Vulnerability, Deviance & Social Control - SPY00039H

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  • Department: Social Policy and Social Work
  • Module co-ordinator: Dr. Kate Brown
  • Credit value: 20 credits
  • Credit level: H
  • Academic year of delivery: 2019-20

Module will run

Occurrence Teaching cycle
A Autumn Term 2019-20

Module aims

  • To introduce ideas and theories related to social control and the close relationship between support and discipline in contemporary policy and practice
  • To explore the intensifying behavioural regulation of problem groups in contemporary society and, in particular, how this impacts of the lives of vulnerable citizens
  • To facilitate a critical understanding of issues of difference and power in relation to social control, focussing on key social factors such as class, gender, ethnicity and age

Module learning outcomes

By the end of the course, students who have attended the lectures and workshops and also undertaken complementary reading will:
  • Have an understanding of how behaviourist policy agendas affect vulnerable individuals and groups
  • Understand contemporary behaviourist trends within a broader historical context
  • Be in a position to analyse theories, policies and practices related to social control
  • Be able to recognise and critique close links between care and control in contemporary systems of welfare and discipline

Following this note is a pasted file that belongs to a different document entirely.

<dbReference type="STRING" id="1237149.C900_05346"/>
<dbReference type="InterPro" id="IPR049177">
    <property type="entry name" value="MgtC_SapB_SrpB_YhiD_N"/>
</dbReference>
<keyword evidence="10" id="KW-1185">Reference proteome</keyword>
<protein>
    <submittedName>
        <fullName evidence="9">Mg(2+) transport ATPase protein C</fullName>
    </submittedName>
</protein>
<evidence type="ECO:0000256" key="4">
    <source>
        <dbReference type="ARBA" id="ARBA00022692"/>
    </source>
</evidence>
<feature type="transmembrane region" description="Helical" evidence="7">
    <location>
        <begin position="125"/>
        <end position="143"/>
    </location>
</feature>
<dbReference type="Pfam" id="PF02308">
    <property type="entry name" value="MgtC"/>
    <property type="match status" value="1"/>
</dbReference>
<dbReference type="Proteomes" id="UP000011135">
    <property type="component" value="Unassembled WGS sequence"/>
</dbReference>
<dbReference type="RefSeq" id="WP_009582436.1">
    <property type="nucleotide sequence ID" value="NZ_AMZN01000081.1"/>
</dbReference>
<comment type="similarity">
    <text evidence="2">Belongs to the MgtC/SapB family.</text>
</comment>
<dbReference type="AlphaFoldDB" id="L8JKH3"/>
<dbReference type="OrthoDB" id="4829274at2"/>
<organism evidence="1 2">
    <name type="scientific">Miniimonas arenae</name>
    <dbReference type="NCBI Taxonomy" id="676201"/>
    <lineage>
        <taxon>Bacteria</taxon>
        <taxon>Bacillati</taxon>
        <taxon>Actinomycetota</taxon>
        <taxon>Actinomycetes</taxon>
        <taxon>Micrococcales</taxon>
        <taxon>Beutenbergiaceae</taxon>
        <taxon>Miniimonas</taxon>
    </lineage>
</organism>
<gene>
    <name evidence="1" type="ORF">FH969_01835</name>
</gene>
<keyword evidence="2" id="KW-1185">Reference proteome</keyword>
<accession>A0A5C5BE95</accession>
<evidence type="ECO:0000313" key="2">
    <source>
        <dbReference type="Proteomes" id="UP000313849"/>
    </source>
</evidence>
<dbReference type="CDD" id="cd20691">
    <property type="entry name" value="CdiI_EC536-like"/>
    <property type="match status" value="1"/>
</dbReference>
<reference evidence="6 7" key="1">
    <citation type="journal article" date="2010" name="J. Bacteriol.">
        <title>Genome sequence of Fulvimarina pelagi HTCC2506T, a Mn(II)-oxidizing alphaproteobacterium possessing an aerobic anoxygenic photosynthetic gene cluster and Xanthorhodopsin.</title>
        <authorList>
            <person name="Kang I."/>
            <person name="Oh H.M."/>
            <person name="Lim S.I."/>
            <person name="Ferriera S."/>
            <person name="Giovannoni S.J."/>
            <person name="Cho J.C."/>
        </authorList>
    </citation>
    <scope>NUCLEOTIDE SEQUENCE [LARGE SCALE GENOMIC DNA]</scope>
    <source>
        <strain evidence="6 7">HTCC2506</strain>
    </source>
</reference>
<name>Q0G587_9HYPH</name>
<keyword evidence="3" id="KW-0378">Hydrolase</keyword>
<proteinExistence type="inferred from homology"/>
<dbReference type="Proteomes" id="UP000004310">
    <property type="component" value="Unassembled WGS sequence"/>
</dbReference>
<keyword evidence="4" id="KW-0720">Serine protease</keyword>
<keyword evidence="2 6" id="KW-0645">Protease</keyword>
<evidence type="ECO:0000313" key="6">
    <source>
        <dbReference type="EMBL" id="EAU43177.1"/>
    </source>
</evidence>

Assessment

Task Length % of module mark
Essay/coursework
Essay
N/A 100

Special assessment rules

None

Reassessment

Task Length % of module mark
Essay/coursework
Essay
N/A 100

Module feedback

In addition to informal feedback during the support activities, you will receive written feedback on submitted work using a Marking Matrix

You can discuss your feedback with your personal supervisor or module tutor during their Office Hours (listed within the SPSW Staff Office Hours space on Yorkshare).

Indicative reading

Available on the EARL list on the VLE



The information on this page is indicative of the module that is currently on offer. The University is constantly exploring ways to enhance and improve its degree programmes and therefore reserves the right to make variations to the content and method of delivery of modules, and to discontinue modules, if such action is reasonably considered to be necessary by the University. Where appropriate, the University will notify and consult with affected students in advance about any changes that are required in line with the University's policy on the Approval of Modifications to Existing Taught Programmes of Study.